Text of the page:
Workers salaries then went down by another 5% while the directors of the project gave themselves a 41% pay rise to compensate for inflation, and as bonuses, which says something.

FIFA of course were then worried, so they took action against the evil beings who threaten our enjoyment of the world cup.  They sued a keyring salesmen and a lollipop maker for using the words “World Cup” on products. “They tried to take advantage of the FIFA World Cup™,” said the official FIFA press release. “This is a major victory.”

Of course this is was most essential as FIFA announced a £120m profit from the sale of merchandise ahead of the world cup.

And it is important to show such profit when you have Jack Warner by your side.  When Jack was asked about his activities and the millions of allegations against him Jack said to the journalists who asked, “No foreigner, particularly a white foreigner, will come to my country and harass me.”

So racial relations are high on the agenda then.

But still, the show must go on, and for that it needs IT.  So the IT contract went to Satyam, and Satyam’s founder admitted £660m worth of fraud. “Satyam share Fifa’s ideals,” said Sepp Blatter.   That’s fairly clear.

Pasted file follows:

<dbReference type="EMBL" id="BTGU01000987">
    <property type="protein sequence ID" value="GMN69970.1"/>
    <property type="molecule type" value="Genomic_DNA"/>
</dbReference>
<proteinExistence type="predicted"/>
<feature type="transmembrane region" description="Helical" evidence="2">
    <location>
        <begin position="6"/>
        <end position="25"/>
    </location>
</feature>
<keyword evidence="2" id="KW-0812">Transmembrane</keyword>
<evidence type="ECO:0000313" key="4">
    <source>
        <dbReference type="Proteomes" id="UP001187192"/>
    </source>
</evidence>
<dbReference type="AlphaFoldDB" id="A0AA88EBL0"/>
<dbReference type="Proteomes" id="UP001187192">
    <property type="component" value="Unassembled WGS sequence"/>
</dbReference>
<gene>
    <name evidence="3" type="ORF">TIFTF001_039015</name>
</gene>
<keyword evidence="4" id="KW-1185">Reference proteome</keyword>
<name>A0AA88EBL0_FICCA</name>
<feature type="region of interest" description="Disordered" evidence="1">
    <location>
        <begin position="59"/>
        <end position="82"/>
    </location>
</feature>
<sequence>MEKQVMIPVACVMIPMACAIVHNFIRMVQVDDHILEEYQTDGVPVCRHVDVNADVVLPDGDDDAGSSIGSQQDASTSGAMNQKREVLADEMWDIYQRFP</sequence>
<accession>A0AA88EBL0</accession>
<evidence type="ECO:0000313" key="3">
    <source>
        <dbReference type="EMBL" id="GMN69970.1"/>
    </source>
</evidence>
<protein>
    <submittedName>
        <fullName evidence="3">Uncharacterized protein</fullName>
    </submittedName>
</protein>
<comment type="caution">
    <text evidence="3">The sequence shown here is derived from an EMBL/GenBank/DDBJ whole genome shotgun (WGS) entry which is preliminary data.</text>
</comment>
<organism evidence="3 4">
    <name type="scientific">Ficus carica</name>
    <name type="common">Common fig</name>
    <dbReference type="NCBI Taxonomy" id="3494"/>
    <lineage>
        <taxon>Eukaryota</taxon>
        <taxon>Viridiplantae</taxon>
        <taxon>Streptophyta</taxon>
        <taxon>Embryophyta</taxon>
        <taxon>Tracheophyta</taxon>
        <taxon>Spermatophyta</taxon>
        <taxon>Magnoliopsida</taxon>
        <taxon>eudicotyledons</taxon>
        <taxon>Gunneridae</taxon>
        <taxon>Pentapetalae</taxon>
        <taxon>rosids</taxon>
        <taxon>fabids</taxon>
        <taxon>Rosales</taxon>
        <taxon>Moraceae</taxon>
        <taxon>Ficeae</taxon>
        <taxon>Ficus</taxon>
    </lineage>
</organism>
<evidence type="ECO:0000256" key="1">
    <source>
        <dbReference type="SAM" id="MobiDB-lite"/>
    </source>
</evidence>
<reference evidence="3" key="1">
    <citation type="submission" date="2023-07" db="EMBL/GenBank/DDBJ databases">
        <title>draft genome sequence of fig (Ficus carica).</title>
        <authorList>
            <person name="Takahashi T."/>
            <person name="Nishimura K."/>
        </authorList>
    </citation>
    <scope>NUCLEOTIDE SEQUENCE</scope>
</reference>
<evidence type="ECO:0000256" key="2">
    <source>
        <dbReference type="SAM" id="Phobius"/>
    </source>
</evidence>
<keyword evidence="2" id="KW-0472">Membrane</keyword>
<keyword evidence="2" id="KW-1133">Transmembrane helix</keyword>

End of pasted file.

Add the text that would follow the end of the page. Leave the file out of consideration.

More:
And it is important that FIFA is seen as an open and cleanly pro-democratic organisation.   As Mohamed bin Hammam said when accused of buying votes as he tries to oppose Sepp, “I will cut the heads off anyone who stands in my way.”  He later said,  “I have full democracy and transparency in the way I act.”

Democracy, but not quite as I have learned about it.

So it is important that the FA, supporting England in this world cup, and supporting England’s bid for a later world cup, acts appropriately.   It has done deals with McDonalds, Mars and Carlsbert for £82m.  That fits well with the image of football and fitness.  And it says not a single, solitary word against Blatter or football.  Far from it.  It applies to hold the world cup in England.